Unleashed July 18, 2014 on all indie authors published in KDP Select on Amazon and Amazon readers, too, Kindle Unlimited is a new subscription service. $9.99 a month. Readers can download unlimited titles for $9.99 as opposed to Amazon Prime that allows only a single title borrow per month. Critical to authors–in order to get paid a portion of the global fund $ set aside in KOLL, a reader must read at least 10% of the book. Subscribers to Amazon Prime need only to ‘borrow’ the title for the author to get a royalty. No reading required. Indie authors across the internet and in blogs and forums are looking askance at Kindle Unlimited and wondering what the heck it means. Asking how they’ll get paid for the download–if ever.
I’ve said it before and I’m saying it here again, Jeff Bezos does not eat stupid for breakfast. There is more going on than meets the eye and you better believe there are some new algorithms toting up facts and figures. Algorithms already count reviews separating them into one to five star. An algorithm counts how fast those reviews come in during and after a promotion on FREE or a launch book and determines where or NOT a book will get placement in front of Amazon browsers. If a readers gets past that 10% of your book which is just beyond the “look inside” limit–the author gets paid. That’s great. I like it.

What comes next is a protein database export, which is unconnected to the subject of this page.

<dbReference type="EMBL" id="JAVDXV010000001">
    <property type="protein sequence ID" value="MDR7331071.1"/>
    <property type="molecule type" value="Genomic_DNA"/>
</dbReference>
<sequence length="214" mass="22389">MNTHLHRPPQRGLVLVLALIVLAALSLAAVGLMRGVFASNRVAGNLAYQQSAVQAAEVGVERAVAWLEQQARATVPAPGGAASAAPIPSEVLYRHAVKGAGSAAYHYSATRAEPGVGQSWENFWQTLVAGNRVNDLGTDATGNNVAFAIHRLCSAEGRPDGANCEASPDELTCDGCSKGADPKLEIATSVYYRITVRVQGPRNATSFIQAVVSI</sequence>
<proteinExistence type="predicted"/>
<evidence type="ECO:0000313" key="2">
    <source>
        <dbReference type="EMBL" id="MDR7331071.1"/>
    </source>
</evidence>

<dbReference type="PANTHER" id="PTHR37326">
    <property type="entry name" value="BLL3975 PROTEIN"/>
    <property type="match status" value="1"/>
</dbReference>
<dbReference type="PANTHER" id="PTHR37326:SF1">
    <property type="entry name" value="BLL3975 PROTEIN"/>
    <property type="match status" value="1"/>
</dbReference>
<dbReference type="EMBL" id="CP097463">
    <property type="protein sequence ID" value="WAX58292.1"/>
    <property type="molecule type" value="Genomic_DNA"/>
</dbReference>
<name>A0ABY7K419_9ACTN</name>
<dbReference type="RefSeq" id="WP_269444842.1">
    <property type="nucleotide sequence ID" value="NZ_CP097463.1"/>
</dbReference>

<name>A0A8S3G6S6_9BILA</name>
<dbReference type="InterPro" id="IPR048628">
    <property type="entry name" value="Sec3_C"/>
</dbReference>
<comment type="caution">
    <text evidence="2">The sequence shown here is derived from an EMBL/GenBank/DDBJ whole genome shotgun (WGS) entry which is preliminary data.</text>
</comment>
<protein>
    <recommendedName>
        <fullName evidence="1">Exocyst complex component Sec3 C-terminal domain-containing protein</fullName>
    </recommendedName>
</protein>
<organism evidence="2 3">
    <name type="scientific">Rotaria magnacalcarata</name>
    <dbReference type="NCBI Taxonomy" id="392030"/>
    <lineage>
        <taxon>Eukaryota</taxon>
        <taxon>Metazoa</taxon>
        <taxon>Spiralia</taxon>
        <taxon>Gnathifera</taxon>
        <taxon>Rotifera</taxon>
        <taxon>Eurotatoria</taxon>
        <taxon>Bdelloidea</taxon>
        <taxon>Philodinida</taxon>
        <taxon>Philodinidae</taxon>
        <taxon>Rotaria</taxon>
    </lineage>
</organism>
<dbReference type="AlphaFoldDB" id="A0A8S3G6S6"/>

Here’s the snag and I’ll bet a Bingo $ on it. The new algorithms are gonna be toting up the reviews on those indie books by subscribers who stop reading before 10%. Amazon has always kept an eye on reviews. Now it is taking a closer look. The indie book market has matured. Most indie authors are producing well-constructed, if not grammar-perfect–books that are at least as fine as trad pubbed titles. We’ve learned on the mistakes of others to format to perfection. But! This continues to happen: Indie authors scramble for early five star reviews from friends and family. They trade five star reviews with a covey of authors pals. Those five star reviews don’t hold up once stranger reviews arrive on the book. Readers are ticked. Here is a savvy reader/reviewer comment I plucked off of Amazon recently:
“Because my time is valuable and I work quite a bit for the extras I have, I try to wisely choose how I spend both my time and money. I felt duped by the excellent reviews and went back to the [5*] ratings to see what [other books] the reviewers had commented on. I was not that surprised to see that several had only reviewed BOTH of the author’s books and not single other book. Hmmm. That is what I call ‘stuffing the ballot box.’ Very disappointing!” And woefully misleading.
Whoa! That detailed one star review was well-written and scathing. It was followed by a dozen other readers rating the book one and two star. Even the kindness of a reader rating the book three stars mentioned how awful the writing, the stilted dialogue, story threads unfinished, grammar and punctuation mishaps. The reviews killed
the book’s sales. I feel bad for the author. Her enthusiasm was once lovely to behold. Now she is scrambling for an editor for a fix.